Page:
France's Parliament passed final approval of a bill on Wednesday that has sparked a great controversy. The bill, that raised the retirement age from 60 to 62, has garnered much dissatisfaction from the country's most powerful unions, sparking a series of protests and strikes (Doland). .
President Nicolas Sarkozy stood in favor of the bill, which ultimately resulted in his lowest approval ratings since he took office in 2007. The bill was passed with a 336-233 vote, although protestors are still hopeful that they can sway President Sarkozy's opinion before he signs the bill (Doland). Prime Minister Francois Fillion has urged for the country to stop the protests, saying that "the law of the Republic should now be respected by all" (RTE News).
To express their dissatisfaction, unions have planned a day of nationwide street demonstrations and strikes, which will affect travel. One third of the flights at Charles de Gaulle, Paris' main airport, are expected to be closed on Thursday, and half the flights at Orly airport will be shut down, according to France's civil aviation authority. A two-week train strike has already been underway. Because the nationwide protest day is catching the end of that strike, only a few trains will refuse to run on Thursday. French drivers are combating a substantial fuel shortage, as only a few refinery workers have returned to work. About one in five gas stations will remain closed, mostly around Paris and in western France. To add to the fuel shortage, dock workers have also gone on strike, leaving a line of oil tankers waiting to be unloaded (Doland).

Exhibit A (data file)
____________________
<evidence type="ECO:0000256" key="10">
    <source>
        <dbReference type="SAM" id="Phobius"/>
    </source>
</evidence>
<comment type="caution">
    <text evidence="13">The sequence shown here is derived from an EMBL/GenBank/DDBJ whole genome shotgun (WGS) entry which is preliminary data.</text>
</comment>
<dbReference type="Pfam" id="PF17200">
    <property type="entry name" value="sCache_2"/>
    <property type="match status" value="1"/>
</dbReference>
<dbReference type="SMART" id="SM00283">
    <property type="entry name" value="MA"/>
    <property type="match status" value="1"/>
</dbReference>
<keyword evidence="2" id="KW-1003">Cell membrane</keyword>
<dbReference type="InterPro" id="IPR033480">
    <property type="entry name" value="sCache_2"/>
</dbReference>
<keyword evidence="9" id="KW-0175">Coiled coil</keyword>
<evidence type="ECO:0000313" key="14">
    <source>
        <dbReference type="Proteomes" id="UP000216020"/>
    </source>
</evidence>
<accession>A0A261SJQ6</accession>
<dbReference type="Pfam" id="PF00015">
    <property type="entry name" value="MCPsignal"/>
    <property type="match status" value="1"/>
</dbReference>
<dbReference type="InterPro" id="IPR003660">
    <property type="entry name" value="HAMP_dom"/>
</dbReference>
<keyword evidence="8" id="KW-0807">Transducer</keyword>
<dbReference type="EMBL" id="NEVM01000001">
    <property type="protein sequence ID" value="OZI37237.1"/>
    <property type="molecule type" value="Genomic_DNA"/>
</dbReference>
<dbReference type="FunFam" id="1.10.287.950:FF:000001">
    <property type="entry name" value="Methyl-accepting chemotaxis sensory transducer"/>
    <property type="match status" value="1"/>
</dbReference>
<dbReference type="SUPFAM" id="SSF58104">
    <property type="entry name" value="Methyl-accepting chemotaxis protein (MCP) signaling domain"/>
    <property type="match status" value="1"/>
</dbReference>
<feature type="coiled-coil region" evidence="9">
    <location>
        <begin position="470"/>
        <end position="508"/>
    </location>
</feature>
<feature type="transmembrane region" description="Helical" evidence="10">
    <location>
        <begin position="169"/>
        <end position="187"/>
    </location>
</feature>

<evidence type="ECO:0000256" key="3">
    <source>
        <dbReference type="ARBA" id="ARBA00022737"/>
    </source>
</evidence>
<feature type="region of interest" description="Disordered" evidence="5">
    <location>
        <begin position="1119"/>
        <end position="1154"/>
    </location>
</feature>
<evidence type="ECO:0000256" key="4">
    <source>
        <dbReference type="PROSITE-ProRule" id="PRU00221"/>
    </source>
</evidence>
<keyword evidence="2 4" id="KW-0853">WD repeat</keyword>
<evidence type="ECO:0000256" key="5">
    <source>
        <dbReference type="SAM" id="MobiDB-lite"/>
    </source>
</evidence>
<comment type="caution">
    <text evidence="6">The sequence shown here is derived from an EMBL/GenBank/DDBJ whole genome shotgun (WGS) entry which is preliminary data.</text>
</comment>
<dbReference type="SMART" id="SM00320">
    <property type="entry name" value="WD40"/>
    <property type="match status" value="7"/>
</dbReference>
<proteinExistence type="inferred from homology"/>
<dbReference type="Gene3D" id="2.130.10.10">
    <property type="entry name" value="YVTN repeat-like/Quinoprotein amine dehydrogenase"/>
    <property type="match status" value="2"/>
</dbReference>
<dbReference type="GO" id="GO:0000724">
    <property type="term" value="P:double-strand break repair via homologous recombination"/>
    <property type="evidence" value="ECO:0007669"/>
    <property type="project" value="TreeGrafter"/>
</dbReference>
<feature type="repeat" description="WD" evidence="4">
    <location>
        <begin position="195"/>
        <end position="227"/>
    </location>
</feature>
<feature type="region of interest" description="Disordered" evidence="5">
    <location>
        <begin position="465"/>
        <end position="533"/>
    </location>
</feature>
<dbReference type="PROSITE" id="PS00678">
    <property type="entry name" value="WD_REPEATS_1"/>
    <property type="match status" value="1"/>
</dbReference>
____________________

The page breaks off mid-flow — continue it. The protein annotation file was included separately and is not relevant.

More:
Unions are especially disgruntled because they believed the low retirement age of 60 was a cornerstone of France's generous social benefit system. However, according to the government, lifespan is increasing in France, up to an average of 85 years for females and 78 years for men. With this increase, the pension program is in jeopardy without the reform (Doland).